Antalis recently announced its role as one of the founding members of the Self-Adhesive Industry Sustainability Action Group (SAISAG). Here, Antalis’ Director of Visual Communications, Chris Green, talks about the work Antalis has been doing to improve access to sustainable products, and why he sees collaboration across the industry as vital in finding solutions to some of the more complex sustainability issues.

As a leading supplier of visual communication products across the UK and Europe, Antalis has an ongoing programme of activity to improve the sustainability of its products and its business operations. In 2021 it launched its Manifesto for Sustainable Visual Communications, formalising and bringing together into a single framework the many aspects of its drive for greater sustainability, including responsible sourcing, helping customers identify eco-friendly products through its Green Star System™, and a team of sustainability specialists to offer advice on product selection.

Chris Green, Director of Visual Communications, Antalis

By 2030, Antalis Visual Communications aims for 75% of its products sold to have a Green Star rating of three or more, which means the product, as a very minimum, is made from renewable or bio-based raw materials or offers a degree of recyclability. For an industry that traditionally has been heavily reliant on petroleum-based materials, it’s not an insignificant challenge. Because of their composite nature, self-adhesives are particularly challenging, which is why manufacturers, merchants, customers and recycling and waste management specialists have come together to form SAISAG.


According to Chris, sourcing new products with good sustainability credentials is becoming relatively easy – Antalis has been growing its range of polypropylene and fibrous products over recent years – the bigger challenge lies in understanding exactly what we all mean by sustainability: “There is a lot of misinformation out there, much of which can be attributed to differing interpretations of what sustainability actually means. One of the first things we’re looking to do at SAISAG is to clear up the confusion and create a definition that will help us to focus on what needs to be done.”

Chris continues: “We’ll be working to understand where the gaps are in the lifecycle of these products. End-of-life is one of the trickiest to pin down, so we need to make sure that recycling options are clear and accessible. It’s important to also recognise that there has to be a bit of pragmatism and accepting of imperfection because there isn’t yet a full suite of sustainable alternatives to all products. Saying that, though, each of us in the industry has a responsibility when sourcing products to first ask the question ‘Is there a more sustainable alternative?’”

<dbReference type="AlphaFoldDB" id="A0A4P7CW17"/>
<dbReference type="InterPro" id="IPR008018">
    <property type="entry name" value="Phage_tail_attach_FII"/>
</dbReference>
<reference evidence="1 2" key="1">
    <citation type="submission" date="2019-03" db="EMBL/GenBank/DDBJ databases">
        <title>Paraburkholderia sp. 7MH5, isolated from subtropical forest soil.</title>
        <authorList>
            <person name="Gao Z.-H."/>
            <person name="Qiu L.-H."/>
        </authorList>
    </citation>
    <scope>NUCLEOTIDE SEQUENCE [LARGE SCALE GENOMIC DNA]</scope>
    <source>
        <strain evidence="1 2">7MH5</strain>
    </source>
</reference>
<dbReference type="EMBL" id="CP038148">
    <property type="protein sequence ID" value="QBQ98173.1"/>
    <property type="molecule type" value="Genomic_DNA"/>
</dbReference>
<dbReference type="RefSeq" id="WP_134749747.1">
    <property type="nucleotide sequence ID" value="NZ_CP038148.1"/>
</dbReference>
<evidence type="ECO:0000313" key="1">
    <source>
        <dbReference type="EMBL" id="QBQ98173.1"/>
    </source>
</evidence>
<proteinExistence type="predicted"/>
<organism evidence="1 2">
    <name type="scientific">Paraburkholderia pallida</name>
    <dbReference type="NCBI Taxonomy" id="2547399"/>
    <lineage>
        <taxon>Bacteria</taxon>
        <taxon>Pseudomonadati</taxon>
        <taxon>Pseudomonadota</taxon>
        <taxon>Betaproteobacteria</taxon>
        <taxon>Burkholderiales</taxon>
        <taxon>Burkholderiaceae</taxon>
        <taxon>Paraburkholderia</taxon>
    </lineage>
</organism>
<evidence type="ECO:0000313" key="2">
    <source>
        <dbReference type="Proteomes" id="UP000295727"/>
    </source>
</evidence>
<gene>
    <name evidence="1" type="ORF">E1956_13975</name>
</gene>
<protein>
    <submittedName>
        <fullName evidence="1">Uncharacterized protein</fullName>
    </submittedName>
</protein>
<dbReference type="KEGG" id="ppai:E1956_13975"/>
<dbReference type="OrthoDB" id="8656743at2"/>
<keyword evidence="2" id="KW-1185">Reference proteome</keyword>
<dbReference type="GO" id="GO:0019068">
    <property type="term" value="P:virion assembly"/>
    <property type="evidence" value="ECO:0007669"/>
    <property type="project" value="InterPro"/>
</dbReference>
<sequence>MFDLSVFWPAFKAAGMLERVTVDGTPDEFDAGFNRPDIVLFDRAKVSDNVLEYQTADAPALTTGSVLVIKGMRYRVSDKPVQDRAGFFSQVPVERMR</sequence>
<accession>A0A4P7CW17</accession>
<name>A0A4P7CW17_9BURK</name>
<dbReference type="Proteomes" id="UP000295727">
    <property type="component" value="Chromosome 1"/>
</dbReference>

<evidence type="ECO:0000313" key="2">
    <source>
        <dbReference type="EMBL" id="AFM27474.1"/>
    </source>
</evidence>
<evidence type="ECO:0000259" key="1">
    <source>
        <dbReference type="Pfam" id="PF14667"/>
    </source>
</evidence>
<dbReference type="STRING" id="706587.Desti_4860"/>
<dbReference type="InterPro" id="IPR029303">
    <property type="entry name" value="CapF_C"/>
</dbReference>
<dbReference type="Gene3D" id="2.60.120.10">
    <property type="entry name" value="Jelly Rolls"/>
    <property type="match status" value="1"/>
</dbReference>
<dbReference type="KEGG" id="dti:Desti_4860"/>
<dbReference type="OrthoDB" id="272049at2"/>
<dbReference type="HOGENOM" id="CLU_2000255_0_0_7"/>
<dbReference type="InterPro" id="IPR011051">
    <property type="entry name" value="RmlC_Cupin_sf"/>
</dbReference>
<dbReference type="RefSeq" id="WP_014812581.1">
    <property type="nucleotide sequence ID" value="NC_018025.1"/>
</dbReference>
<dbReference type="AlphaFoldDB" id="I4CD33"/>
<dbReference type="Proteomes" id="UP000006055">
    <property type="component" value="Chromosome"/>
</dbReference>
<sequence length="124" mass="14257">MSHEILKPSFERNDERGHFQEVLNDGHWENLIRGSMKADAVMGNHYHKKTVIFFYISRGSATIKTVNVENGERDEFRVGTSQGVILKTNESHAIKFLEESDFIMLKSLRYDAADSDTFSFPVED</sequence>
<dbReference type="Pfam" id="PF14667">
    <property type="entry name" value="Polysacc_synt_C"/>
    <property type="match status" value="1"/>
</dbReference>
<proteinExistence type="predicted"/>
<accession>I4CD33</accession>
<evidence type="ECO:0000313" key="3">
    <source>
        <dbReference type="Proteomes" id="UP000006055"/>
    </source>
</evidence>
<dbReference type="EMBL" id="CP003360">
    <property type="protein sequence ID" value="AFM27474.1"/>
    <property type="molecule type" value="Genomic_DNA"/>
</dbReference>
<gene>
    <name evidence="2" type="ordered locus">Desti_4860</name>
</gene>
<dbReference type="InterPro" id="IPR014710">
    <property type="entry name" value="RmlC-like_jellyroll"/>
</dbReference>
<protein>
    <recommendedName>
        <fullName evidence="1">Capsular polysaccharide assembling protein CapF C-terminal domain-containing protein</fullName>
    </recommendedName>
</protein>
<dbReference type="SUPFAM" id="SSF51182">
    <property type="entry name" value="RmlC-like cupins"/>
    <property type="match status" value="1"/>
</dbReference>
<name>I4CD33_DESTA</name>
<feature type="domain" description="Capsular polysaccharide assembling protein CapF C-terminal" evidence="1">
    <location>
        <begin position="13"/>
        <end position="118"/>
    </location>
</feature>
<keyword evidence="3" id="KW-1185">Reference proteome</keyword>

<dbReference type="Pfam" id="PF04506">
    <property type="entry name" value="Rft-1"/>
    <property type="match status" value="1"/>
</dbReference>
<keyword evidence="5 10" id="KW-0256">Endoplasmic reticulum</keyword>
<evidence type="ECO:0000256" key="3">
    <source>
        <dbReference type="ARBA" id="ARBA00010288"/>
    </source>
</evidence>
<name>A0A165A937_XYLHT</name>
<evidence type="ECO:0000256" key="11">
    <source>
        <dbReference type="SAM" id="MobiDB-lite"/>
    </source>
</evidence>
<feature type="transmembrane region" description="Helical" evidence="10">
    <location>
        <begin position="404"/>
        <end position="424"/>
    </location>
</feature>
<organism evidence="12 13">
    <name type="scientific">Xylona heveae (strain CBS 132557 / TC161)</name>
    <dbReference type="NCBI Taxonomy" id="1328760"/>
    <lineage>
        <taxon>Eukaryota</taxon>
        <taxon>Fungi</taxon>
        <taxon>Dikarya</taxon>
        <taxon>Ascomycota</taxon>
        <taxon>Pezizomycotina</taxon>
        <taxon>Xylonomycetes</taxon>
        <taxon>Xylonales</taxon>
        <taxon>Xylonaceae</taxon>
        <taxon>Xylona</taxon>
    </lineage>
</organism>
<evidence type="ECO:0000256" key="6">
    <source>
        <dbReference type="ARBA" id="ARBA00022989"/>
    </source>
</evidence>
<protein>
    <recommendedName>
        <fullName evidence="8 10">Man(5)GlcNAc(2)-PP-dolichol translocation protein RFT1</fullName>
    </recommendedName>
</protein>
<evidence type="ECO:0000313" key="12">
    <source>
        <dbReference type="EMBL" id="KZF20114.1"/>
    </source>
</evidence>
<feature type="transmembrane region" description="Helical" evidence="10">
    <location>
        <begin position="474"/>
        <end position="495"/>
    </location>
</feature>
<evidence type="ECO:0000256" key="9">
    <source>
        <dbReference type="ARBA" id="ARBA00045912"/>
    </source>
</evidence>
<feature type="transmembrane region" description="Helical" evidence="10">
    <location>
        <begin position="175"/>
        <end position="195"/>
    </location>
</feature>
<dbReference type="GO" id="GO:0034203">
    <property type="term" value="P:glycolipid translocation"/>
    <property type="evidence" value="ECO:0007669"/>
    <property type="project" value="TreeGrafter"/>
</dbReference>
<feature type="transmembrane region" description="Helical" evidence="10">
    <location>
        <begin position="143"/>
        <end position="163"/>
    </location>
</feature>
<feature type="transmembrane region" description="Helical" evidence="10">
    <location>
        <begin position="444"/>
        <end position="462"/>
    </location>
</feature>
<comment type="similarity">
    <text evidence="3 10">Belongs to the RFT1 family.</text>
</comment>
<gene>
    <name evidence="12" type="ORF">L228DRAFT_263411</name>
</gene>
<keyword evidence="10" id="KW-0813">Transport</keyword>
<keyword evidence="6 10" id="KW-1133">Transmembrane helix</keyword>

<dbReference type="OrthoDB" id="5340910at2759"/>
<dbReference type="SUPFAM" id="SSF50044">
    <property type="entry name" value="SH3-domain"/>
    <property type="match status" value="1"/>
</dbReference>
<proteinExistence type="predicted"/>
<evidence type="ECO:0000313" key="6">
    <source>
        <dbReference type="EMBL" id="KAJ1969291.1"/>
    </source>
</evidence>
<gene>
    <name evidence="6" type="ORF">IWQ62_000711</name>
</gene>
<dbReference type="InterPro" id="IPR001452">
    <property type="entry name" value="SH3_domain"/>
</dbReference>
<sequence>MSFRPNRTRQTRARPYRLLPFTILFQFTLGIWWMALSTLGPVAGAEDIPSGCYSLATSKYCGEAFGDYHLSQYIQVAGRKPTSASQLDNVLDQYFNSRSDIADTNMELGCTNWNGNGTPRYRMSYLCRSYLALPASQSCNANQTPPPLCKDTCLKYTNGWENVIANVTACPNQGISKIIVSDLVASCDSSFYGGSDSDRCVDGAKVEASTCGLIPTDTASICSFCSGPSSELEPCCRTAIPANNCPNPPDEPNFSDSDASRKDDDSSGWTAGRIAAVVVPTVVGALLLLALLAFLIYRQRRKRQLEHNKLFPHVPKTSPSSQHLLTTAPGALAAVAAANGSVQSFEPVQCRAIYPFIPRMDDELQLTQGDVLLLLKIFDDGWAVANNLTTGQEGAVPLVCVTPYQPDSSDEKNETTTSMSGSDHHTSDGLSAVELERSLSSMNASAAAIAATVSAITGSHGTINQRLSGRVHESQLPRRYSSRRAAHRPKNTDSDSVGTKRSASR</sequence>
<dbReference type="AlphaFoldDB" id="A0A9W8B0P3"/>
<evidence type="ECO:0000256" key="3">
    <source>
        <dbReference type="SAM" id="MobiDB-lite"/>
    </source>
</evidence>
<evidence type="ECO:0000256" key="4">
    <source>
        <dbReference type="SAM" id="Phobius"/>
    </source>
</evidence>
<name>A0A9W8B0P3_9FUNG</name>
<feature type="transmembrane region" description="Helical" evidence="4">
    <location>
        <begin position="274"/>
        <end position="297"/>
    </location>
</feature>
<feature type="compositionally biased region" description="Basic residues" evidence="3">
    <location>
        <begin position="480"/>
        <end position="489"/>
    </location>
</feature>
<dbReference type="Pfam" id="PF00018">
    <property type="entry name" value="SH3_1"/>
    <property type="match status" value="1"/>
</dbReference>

It’s important to note that sustainable no longer equals more expensive: “We know that many printers operate on tight margins and often opt for products that they are familiar with,” says Chris, we need to be making sure that we’re providing the information and support to these businesses so they can make decisions that make both economic and environmental sense, and these days these two factors are rarely exclusive.”

To date, consumer demand has been behind much of the drive for change, but it’s likely that change will be driven by legislation, too. The Plastic Packaging Tax was introduced in 2022 and Chris  suspects it’s only a matter of time before it’s extended to cover plastics more widely.

‘Dispelling myths, embracing learning and accepting imperfection’ was the title of Chris’ talk at the recent Ecoprint Virtual Summit at which Antalis was a headline partner: “The Ecoprint Virtual Summit was a great example of how we can bring individuals and businesses of all sizes together to discuss sustainability. I personally had lots of very positive conversations and it feels like there is a real impetus now to bring about change.”

Chris concludes: “Sustainability and the need for change is bigger than any of us can handle individually, and that’s why it’s so important to come together as an industry so we can tackle these challenges more cohesively and therefore more effectively. In addition to SAISAG, at Antalis we’re also working with other bodies, including POPAI, IPIA and FESPA, to improve sustainability across all areas of the industry. It’s all about communication and collaboration and to make it successful we need everyone working in this industry, at whatever level, to be involved.”